Breaking Barriers

Breaking Barriers

Interpreters and community health workers build healthcare connections 

A confused, non-English speaking patient arrived for chemotherapy at a local community hospital one afternoon. She wanted to know why she always felt worse after treatment. Perplexed, the woman’s care team called an on-staff interpreter to help both sides understand what was happening. The interpreter deduced that the woman didn’t know she had cancer. Her son, who spoke English, hadn’t told her.

Hospitals typically try to avoid such situations by prohibiting family members from acting as translators. Policies often call for professional interpreters, trained specifically in medical terms, to step in when patients don’t speak English well enough to navigate their care.

“The patient should know their diagnosis and make an informed decision,” says Alejandra Robledo, manager for interpreter services at Ascension Mercy. Although patients can refuse the free interpreter services, healthcare providers may still request an interpreter in the room.

Ascension Mercy has seven full-time Spanish interpreters on staff, as well as access to on-demand video and phone services in other languages, including American Sign Language. All services are confidential and adhere to ethical boundaries, which include not speaking to the patient without a provider in the room and not explaining concepts beyond what the provider says. 

“I am the voice for [the patient] and for the provider,” Robledo says.

Navigating cultures

Medical interpreters aren’t the only ones who help patients. Some hospitals also offer community health workers (CHWs), who navigate cultural barriers to care.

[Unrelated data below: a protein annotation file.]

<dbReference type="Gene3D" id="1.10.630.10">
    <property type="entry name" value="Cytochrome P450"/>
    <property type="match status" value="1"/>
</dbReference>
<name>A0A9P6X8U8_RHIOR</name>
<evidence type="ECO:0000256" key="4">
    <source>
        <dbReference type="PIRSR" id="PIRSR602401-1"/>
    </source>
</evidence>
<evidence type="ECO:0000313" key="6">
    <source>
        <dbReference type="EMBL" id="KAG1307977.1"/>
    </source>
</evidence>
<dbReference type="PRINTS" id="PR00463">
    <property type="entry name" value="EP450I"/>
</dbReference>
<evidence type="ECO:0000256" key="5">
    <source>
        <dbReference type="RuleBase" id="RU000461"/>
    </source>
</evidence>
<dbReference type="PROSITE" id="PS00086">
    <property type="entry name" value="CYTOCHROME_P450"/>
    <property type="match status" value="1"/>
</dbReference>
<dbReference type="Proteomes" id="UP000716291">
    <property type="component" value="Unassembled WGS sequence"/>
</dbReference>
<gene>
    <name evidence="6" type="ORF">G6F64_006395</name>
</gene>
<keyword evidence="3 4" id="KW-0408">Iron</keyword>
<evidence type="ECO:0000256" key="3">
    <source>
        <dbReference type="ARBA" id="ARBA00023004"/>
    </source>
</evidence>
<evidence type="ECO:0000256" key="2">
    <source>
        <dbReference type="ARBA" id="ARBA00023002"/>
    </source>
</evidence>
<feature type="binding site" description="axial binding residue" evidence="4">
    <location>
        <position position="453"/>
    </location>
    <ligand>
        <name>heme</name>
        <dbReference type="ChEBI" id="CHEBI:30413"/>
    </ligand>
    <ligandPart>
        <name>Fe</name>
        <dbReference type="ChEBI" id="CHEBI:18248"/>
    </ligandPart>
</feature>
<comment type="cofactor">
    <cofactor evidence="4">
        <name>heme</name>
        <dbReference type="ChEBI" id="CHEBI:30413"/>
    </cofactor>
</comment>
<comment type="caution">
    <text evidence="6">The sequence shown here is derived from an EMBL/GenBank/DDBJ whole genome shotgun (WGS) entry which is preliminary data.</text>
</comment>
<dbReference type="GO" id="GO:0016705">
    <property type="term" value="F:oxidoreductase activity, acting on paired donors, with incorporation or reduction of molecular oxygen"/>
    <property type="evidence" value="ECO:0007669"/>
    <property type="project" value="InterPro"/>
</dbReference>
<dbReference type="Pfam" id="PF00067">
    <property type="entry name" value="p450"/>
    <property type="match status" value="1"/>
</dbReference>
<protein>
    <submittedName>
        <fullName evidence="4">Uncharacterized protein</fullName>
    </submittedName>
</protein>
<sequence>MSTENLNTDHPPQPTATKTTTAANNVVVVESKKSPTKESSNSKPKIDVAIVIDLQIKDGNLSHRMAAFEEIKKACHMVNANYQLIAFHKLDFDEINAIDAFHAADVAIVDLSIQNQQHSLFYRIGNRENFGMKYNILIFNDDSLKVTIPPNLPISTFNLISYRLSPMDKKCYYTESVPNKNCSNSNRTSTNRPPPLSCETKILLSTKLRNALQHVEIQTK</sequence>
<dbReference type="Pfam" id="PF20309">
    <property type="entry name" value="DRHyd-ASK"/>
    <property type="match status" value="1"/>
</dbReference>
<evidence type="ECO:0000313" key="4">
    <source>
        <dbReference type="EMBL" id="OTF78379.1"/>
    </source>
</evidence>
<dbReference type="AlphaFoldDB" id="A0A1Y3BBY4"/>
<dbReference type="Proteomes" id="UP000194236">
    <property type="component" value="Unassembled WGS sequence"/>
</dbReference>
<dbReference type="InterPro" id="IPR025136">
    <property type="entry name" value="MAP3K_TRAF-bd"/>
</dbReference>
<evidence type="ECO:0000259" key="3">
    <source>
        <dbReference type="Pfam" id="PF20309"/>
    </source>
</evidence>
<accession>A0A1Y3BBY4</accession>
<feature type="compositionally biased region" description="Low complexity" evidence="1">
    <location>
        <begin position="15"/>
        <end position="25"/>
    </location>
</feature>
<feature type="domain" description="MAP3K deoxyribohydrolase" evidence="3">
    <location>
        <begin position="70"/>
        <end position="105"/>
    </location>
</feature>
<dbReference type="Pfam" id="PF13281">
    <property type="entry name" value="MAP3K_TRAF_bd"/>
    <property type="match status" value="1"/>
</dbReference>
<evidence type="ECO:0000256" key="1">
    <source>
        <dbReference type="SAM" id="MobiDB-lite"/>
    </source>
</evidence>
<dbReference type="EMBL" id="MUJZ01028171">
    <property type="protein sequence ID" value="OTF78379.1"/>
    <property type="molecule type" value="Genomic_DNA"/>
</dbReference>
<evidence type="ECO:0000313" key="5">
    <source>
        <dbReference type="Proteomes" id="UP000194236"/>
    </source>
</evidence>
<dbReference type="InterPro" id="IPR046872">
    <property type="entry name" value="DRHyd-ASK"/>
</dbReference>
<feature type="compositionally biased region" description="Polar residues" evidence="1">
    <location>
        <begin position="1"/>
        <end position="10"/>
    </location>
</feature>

Northwest Community Healthcare in Arlington Heights has two full-time, Spanish-speaking CHWs. They often support people with social and medical needs at the bedside and after discharge. While the majority of the patients they work with speak Spanish, they also support English-speaking patients, as well. They often assist people who don’t have a primary care physician, are on Medicaid, or who are self-paying.

CHWs focus on connecting patients with medical homes and resources. They may accompany people to their first doctor’s visit at a different facility or help them obtain documentation from their home country’s consulate, says Violeta Audelo-Solano, a community health worker at Northwest Community Healthcare.

“We try to understand the plan and be the liaison. I like the word ‘cultural brokers’ because we’re like a bridge between healthcare and our patients.”

“We have a very [close] contact with the patient, and they feel very comfortable with us,” Audelo-Solano says. “We try to understand the plan and be the liaison. I like the word ‘cultural brokers’ because we’re like a bridge between healthcare and our patients.”

Protecting a family member from negative health news is instinctive in some cultures. In fact, in the 2019 movie “The Farewell,” based on a true story, the family goes to great lengths to protect their ill matriarch. They even plan a fake wedding so family members can reunite one final time. 

But patients do have rights, no matter how difficult the diagnosis. Interpreters and CHWs respectfully help families navigate those cultural differences, finding the best care for their loved ones.